A modern promenade with a linear park spans much of the seafront. It is immensely popular with walkers, joggers and all shades of flaneurs. There are benches if you want to simply sit and watch the world go by. Situated at the northern end, opposite Gilford Avenue, stands a twenty foot high metal sculpture, by Mexican Sculptor Sebastian unveiled by the Mexican President in 2002. Originally named an Cailin Ban, before becoming Awaiting the Mariner, it evokes those times when women would wait on the shore for their seafaring sons and husbands.

About midway along the Promenade, there’s a Martello Tower. A string of twenty eight of these towers were built along the Dublin coastline from Balbriggan to Bray beach during the Napoleonic Wars. This one was built in 1804. A century later it became, for a while, office of the Dublin United Tramways Company. There’s a disused modern building attached, once functioning as tearooms and a restaurant. The tower itself forms a chicane where it butts onto the main road.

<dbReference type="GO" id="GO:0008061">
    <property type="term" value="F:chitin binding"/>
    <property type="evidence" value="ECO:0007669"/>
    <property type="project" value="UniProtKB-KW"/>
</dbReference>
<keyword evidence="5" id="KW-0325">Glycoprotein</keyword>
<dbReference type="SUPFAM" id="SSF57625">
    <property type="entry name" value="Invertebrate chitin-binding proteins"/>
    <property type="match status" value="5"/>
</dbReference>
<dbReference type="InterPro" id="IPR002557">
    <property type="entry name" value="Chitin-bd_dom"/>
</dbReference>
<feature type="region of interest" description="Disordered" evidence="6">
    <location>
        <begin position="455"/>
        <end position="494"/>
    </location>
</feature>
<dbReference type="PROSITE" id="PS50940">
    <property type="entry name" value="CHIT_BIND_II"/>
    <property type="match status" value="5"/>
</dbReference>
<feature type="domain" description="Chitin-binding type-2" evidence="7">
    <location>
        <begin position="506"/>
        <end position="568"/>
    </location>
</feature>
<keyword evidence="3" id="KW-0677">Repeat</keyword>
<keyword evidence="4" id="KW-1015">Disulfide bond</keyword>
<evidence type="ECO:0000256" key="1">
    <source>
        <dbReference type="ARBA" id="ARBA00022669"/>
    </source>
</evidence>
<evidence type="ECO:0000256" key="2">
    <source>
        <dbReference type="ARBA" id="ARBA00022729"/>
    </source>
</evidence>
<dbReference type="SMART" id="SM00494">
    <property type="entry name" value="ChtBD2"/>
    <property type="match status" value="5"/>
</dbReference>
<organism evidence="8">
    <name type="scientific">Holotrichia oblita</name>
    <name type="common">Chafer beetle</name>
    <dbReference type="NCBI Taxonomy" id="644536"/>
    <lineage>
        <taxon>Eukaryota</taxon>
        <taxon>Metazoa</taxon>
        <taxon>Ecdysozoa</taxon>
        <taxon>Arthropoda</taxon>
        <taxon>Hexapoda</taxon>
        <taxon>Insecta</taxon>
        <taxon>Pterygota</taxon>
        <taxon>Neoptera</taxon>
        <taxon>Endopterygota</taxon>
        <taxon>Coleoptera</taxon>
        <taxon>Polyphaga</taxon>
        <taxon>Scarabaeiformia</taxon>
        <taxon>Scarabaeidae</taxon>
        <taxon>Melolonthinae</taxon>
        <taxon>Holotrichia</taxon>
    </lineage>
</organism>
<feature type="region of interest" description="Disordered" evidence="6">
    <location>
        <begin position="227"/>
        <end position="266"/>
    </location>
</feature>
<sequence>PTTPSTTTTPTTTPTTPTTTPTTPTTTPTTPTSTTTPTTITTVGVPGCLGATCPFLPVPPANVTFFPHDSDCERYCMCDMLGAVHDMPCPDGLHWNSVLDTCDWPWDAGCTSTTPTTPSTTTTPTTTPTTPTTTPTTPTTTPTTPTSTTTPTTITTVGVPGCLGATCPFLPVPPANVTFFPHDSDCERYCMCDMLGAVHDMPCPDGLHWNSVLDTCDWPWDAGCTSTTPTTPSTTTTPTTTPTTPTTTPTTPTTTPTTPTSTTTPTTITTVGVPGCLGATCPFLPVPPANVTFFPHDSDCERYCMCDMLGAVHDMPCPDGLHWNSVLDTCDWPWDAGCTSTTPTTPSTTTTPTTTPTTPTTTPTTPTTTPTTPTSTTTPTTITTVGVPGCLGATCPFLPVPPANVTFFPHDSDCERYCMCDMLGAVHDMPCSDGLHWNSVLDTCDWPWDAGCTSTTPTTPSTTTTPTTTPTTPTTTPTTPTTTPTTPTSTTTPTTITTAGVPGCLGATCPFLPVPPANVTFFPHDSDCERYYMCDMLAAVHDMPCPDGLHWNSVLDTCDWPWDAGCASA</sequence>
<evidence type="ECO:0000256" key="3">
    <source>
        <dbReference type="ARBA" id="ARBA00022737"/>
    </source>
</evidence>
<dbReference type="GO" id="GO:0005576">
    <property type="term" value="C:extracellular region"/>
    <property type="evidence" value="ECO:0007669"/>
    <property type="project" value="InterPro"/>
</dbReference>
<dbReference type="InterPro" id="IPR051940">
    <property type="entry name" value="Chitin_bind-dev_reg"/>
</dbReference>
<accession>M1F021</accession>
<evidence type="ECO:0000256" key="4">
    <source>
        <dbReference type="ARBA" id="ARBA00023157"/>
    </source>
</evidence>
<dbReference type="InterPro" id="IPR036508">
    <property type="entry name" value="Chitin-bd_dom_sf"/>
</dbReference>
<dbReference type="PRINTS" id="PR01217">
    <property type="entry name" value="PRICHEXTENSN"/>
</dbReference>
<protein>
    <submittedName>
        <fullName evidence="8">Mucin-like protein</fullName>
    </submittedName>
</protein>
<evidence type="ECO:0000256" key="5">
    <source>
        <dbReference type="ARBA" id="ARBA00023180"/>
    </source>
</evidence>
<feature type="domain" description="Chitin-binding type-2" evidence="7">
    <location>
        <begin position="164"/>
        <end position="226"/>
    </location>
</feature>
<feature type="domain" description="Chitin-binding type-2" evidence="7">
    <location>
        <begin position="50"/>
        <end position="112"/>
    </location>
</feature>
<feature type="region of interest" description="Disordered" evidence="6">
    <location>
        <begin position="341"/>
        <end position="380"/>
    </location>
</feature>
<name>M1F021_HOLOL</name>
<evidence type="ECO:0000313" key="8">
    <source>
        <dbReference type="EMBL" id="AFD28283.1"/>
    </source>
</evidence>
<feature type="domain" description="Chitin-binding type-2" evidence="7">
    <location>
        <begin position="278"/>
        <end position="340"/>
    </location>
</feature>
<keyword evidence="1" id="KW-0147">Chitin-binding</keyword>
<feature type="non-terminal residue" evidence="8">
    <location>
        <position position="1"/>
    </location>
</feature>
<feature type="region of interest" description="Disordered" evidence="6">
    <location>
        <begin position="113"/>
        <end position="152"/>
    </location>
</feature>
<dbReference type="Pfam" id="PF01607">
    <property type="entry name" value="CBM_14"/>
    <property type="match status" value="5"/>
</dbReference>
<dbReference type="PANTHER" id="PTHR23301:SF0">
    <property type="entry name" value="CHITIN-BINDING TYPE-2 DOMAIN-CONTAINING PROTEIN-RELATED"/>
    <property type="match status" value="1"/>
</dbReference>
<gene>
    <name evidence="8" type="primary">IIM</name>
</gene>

Despite the local associations with Ulysses, this is not Joyce’s Tower. That’s in Sandycove, south past Dun Laoghaire . I once did a painting of Sandymount tower festooned in Billboards above the tacky shop and cafe as then was. My college tutor was outraged by the fact that Joyce’s tower, as I may have implied it was, should have been so degraded. I thought the association, given Bloom’s job as an ad-man, was quite apt. All those Mad Men on the strand, Napoleon and Bloom, Joyce and I, my choleric tutor.

Two episodes of Ulysses were set along the strand. In the third episode Proteus, Stephen Dedalus walks the morning strand. In Nausicaa Leopold Bloom isn’t walking, though the word is similar, as he watches a group of young ones. Gerty McDowell gives him the eye, but while the flesh is willing, the spirit is weak, and Bloom makes do with strangling his pet snake. It finishes with fireworks and caused a furore, being banned in the States for this very episode.